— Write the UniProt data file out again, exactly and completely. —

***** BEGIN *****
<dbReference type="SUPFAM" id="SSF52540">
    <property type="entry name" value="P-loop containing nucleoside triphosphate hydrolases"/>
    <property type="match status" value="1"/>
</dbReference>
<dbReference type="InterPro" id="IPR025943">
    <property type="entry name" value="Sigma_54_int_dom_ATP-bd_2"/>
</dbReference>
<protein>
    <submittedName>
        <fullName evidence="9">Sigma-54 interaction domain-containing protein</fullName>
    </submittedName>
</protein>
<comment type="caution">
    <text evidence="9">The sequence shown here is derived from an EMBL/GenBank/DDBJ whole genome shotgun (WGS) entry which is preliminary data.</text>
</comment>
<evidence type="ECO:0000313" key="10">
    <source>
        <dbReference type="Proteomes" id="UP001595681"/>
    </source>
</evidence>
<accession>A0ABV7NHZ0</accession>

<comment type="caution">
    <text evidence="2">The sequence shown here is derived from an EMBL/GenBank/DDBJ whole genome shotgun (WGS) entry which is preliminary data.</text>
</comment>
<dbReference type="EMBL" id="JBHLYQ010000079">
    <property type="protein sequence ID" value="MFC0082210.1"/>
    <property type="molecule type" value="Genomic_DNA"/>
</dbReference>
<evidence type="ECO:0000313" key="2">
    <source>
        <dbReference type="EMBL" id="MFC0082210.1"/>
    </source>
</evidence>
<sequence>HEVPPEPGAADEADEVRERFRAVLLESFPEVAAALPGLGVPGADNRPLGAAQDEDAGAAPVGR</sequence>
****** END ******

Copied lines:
<dbReference type="SUPFAM" id="SSF52540">
    <property type="entry name" value="P-loop containing nucleoside triphosphate hydrolases"/>
    <property type="match status" value="1"/>
</dbReference>
<dbReference type="InterPro" id="IPR025943">
    <property type="entry name" value="Sigma_54_int_dom_ATP-bd_2"/>
</dbReference>
<protein>
    <submittedName>
        <fullName evidence="9">Sigma-54 interaction domain-containing protein</fullName>
    </submittedName>
</protein>
<comment type="caution">
    <text evidence="9">The sequence shown here is derived from an EMBL/GenBank/DDBJ whole genome shotgun (WGS) entry which is preliminary data.</text>
</comment>
<evidence type="ECO:0000313" key="10">
    <source>
        <dbReference type="Proteomes" id="UP001595681"/>
    </source>
</evidence>
<accession>A0ABV7NHZ0</accession>

<comment type="caution">
    <text evidence="2">The sequence shown here is derived from an EMBL/GenBank/DDBJ whole genome shotgun (WGS) entry which is preliminary data.</text>
</comment>
<dbReference type="EMBL" id="JBHLYQ010000079">
    <property type="protein sequence ID" value="MFC0082210.1"/>
    <property type="molecule type" value="Genomic_DNA"/>
</dbReference>
<evidence type="ECO:0000313" key="2">
    <source>
        <dbReference type="EMBL" id="MFC0082210.1"/>
    </source>
</evidence>
<sequence>HEVPPEPGAADEADEVRERFRAVLLESFPEVAAALPGLGVPGADNRPLGAAQDEDAGAAPVGR</sequence>